Using the completely unscientific system based on no knowledge at all, my picks for today’s Melbourne Cup race are:
VERRY ELLEEGANT (NZ) trained by Chris Waller and ridden by James McDonald.
EXPLOSIVE JACK (NZ) trained by Ciaron Maher & David Eustace and ridden by John Allen
TRALEE ROSE (NZ) trained by Symon Wilde and ridden by Dean Holland
Federated Farmers says the government will be missing an opportunity for real climate leadership at COP26:
Federated Farmers believes the government could work much harder at getting other countries to embrace the latest climate science and to take a ‘split gas approach’ to emissions reduction.
Following the science – that would be a novel approach to climate policy.
“This is what New Zealand should be talking about at COP26 this week,” Federated Farmers president Andrew Hoggard says.
Yesterday Prime Minister Jacinda Ardern and Climate Change minister James Shaw announced New Zealand’s ‘Nationally Determined Contribution’ to reduce greenhouse gas emissions will be updated to reduce net emissions by 50% below gross 2005 levels by 2030.
While it will be technically possible for New Zealand to work backwards and make this all-gas target consistent with the split gas approach taken domestically, Feds is disappointed the opportunity to show leadership on this issue globally has been squandered.
“This all-gases target misses an opportunity for New Zealand to show genuine leadership by promoting the settled science that while long-lived emissions need to reach net zero to halt warming, short lived emissions do not.”
Feds believes this inaccurate and outdated way methane emissions from agriculture are currently being estimated means that despite biogenic methane only needing to reduce by 0.3% a year to be warming neutral, the metric we keep using incorrectly states the gas is responsible for around 80% of the sector’s warming.
“This is not just an issue for New Zealand farmers, but farmers across the globe.
“Agriculture is the primary source of biogenic methane emissions but short-lived biogenic methane is not the same as long-lived carbon dioxide, it may account for 42% of New Zealand’s emissions if you use the blunt CO2 equivalent (GWP100) formulae, but it doesn’t account for anywhere near 42% of this country’s warming, and the issue is, at the end of the day, warming.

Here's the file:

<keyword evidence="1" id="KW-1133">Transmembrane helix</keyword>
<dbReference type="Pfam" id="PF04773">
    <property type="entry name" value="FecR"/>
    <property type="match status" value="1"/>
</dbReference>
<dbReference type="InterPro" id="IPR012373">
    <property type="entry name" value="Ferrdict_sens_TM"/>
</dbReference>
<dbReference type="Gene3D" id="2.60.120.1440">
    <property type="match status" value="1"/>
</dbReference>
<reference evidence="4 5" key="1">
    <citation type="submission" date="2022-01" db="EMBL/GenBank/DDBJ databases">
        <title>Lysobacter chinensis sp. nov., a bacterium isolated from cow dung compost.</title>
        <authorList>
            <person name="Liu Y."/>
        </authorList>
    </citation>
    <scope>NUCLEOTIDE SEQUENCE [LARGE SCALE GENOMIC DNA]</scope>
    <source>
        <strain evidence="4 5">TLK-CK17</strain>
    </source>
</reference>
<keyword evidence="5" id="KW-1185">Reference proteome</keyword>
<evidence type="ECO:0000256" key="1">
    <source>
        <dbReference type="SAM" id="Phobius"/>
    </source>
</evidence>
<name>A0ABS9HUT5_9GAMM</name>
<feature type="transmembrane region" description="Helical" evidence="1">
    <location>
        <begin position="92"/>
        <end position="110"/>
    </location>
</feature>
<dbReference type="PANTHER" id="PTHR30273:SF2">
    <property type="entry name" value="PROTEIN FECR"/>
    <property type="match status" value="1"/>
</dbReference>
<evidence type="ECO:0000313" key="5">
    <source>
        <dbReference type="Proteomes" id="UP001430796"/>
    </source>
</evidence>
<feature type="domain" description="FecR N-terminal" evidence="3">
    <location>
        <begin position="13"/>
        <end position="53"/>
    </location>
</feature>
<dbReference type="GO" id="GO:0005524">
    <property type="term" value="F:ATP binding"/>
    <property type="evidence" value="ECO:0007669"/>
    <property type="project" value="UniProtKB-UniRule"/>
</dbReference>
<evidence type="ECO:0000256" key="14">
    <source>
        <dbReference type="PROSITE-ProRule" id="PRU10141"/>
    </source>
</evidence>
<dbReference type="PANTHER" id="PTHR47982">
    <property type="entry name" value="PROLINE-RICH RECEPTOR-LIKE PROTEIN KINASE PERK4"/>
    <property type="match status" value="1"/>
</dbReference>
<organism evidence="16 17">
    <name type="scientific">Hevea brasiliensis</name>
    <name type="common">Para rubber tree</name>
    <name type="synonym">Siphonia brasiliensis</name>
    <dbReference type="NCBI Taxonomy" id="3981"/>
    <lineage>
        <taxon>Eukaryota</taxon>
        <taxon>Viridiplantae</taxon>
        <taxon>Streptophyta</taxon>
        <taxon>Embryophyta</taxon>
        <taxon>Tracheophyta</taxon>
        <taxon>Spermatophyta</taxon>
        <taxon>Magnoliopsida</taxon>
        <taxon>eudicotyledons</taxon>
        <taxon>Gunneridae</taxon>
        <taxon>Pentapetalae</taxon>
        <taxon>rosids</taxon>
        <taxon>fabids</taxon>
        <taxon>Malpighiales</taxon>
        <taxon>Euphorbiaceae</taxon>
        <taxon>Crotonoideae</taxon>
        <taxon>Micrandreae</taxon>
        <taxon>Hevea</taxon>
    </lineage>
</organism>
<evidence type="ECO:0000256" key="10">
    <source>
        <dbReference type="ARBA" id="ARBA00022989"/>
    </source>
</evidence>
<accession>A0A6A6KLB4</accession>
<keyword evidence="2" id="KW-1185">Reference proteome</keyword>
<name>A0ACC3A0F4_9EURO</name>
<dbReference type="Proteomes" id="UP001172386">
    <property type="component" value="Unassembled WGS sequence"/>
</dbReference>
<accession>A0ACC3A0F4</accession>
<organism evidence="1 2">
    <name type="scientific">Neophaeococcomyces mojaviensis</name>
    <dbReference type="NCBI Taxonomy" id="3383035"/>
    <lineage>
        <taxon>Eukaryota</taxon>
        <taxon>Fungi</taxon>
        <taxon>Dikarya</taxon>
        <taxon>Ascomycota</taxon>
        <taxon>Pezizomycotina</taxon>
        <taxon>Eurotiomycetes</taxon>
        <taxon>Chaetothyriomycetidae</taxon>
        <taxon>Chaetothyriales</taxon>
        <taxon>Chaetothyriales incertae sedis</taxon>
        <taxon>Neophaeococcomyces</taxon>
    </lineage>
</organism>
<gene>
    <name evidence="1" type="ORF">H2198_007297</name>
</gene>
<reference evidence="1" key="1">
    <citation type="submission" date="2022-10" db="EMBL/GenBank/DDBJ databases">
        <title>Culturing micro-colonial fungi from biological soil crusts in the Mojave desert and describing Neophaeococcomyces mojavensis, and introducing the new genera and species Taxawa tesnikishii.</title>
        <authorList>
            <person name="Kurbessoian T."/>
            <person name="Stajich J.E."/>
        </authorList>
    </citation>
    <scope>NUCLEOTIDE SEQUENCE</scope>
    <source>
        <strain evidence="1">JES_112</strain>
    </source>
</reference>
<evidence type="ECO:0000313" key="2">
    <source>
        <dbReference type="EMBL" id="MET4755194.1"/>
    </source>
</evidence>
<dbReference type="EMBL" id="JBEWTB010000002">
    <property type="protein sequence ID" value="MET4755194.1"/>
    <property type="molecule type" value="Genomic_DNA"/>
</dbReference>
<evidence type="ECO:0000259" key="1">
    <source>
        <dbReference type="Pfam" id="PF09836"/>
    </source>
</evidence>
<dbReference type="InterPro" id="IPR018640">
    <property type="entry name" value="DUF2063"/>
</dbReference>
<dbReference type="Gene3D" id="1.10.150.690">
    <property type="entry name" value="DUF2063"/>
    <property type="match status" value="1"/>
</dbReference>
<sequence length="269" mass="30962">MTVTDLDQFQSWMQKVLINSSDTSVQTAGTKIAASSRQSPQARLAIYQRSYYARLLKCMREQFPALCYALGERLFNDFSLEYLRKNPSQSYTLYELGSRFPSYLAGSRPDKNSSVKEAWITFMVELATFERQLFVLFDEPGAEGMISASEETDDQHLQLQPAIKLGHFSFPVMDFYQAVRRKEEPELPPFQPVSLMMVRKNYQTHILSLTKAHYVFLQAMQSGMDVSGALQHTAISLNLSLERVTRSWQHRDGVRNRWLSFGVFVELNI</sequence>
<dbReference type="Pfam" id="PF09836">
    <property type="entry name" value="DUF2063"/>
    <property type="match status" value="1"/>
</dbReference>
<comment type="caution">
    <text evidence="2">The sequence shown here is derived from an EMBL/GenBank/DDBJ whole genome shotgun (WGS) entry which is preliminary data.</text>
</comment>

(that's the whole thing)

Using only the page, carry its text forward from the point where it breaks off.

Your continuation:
“We are still not accounting for biogenic methane correctly and if we don’t, it will lead to massive structural change in our land use, in the wellbeing of rural communities and our economy, all for little to no gain in global atmospheric warming,” Andrew says.
Nobody seems to be taking nutrient density of food when accounting for emissions nor does our government seem to be taking into account the Paris Accord clause about emissions reduction not being done at the expense of food production.
Nor is anyone asking how much more anyone is prepared to pay for food as production drops and the price increases.
If New Zealand and the rest of the world continue to treat biogenic methane as if it accumulates in the atmosphere in the same way as carbon dioxide, there is a real risk emissions budgets and targets will not reflect what is physically happening in the atmosphere.
In recent conversations with government Federated Farmers asked the government to showcase New Zealand’s leadership on biogenic methane reduction at COP26.
“The form of the NDC was one such opportunity to show leadership. While this opportunity has now been missed, we hope that leadership is shown in other areas, such as giving farmers the regulatory framework to use tools that reduce emissions while maintaining food production.”
The government’s recently released draft Emissions Reduction Plan contains very few actual new policies to reach the old 2030 NDC, let alone this new target.
“We want to see New Zealand farmers empowered to innovate their way to climate neutrality. New Zealand farmers are not only being let down by targets that go beyond what is needed for biogenic methane to reach climate neutrality, but also by an inability to use tools, such as the feed inhibitor Bovaer, to reduce emissions,” Andrew says.
“Mitigation tools are being given the regulatory green light internationally but in New Zealand we are constrained by red tape.
“We would be concerned if the government were to increase the ambition of our NDC simply to channel resources offshore into some other carbon-offsetting programme – when this investment could be made domestically.”
New Zealand is the only country in the world with clear and explicit targets for emissions reductions from biogenic methane.